I still have many milestones to go: getting under 200 pounds, being able to shop in regular-sized stores, not needing my seatbelt extender on a plane, feeling the confidence to try something like ziplining without having to worry about a weight limit ... the list goes on and on. But even with these smaller milestones, I'm already experiencing a much-improved quality of life. It can only get more exciting from here and I'm looking forward to it.

Monday, September 19, 2011

Water's Edge

I just got back from a great evening with friends. One lives close to where I work in lower Manhattan, so I walked to her place, and then she and I and our other friend went for a walk along the river. They recently built a park there with flowers and benches, so it was very pleasant to stroll through it. Plus, the weather was perfect: sunny and breezy with a chill in the air - just the way I like it.

I was a little frustrated because I had to stop and rest my leg a few times (the three miler I did this weekend affected me more than I'd thought), but my girlfriends were patient and I still managed to get a lot of walking done. I figured that we'd covered about a mile, but when I clocked it, it came out to 2.3 total for me. Not bad!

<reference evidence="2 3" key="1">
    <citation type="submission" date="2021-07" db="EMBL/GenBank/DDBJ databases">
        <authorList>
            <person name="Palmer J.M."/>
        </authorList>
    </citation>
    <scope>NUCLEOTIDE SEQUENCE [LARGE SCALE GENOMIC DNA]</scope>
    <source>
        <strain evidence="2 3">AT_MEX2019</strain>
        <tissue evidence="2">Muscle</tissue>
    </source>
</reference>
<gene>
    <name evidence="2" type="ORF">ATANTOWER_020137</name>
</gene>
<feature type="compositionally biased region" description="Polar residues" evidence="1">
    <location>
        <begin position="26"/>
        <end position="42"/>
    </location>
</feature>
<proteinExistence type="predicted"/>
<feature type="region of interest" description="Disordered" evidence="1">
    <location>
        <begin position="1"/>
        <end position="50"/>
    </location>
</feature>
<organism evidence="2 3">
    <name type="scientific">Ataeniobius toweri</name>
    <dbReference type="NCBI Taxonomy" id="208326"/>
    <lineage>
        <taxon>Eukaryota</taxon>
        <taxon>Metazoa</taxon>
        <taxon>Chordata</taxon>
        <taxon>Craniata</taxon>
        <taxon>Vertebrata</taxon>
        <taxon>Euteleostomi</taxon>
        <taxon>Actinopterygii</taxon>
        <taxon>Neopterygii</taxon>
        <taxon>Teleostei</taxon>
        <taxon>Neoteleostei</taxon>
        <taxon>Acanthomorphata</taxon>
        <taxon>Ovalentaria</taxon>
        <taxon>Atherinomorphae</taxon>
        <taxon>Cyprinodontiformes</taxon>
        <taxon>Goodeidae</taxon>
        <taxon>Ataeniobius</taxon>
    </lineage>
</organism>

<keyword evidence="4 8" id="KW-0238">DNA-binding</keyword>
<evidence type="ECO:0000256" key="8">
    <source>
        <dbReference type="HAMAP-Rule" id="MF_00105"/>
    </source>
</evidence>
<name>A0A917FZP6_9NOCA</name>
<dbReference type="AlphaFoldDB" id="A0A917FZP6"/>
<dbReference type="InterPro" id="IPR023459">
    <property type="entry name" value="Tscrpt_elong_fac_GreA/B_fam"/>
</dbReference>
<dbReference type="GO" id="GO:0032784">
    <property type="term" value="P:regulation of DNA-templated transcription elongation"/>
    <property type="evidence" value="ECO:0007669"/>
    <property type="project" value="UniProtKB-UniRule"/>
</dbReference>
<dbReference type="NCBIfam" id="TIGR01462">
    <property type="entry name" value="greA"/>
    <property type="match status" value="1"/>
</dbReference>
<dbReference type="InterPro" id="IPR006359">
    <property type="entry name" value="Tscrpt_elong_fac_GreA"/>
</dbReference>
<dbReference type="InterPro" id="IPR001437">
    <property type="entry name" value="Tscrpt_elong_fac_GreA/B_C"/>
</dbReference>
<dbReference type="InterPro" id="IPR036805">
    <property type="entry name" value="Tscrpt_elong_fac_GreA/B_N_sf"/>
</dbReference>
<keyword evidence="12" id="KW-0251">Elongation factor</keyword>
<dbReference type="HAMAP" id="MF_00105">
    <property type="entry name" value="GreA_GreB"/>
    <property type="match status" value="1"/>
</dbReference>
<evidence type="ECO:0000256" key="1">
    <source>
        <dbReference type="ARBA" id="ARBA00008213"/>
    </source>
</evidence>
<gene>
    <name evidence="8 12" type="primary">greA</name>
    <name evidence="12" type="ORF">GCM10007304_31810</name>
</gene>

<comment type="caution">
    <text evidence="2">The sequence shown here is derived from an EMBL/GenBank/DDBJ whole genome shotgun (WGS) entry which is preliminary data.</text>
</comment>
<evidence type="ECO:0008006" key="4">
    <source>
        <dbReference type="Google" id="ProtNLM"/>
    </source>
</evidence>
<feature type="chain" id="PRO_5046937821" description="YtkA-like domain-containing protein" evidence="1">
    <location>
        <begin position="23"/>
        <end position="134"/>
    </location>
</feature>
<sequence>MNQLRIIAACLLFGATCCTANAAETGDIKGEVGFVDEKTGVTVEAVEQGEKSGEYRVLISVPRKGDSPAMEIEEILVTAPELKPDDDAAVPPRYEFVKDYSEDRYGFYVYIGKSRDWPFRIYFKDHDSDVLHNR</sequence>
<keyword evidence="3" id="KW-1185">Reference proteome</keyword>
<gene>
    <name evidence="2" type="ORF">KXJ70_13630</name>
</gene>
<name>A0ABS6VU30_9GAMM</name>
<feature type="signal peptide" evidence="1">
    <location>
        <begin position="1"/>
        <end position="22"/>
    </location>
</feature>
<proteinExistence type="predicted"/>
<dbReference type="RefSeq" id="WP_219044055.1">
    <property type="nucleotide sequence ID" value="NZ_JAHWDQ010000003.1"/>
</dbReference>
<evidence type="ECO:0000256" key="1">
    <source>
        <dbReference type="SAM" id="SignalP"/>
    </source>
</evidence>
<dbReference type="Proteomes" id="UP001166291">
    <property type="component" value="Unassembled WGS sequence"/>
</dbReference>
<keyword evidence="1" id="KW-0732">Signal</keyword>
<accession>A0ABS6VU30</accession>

Later we had dinner at a cozy Italian place on Front Street. I haven't had a lot of Italian since I received my diabetes diagnosis so I wasn't sure what I'd be able to eat but it was fine. I had an arugula salad with shaved parmesan, dressing on the side; broccoli rabe with pepper flakes; and then chicken and sausage in a brown sauce with potatoes and spinach on the side. I had one bite of potato, but left the rest. The remainder of the meal was delicious and chock full of veggies. What I liked, too, was that the portions were human sized. There were about four oz of meat on the plate, just enough to fill you up. However, it wasn't a huge dish with enough food for three people, as is often the case at restaurants.

My friends commented that I look good, which was really nice. I still don't think that the weight loss is so obvious, but I think I just look healthier in general. Everyone who has complimented me so far has remarked that I have more color in my cheeks. I know now from seeing my friend's wedding video that I looked deathly pale earlier this summer so I guess the contrast is noticeable.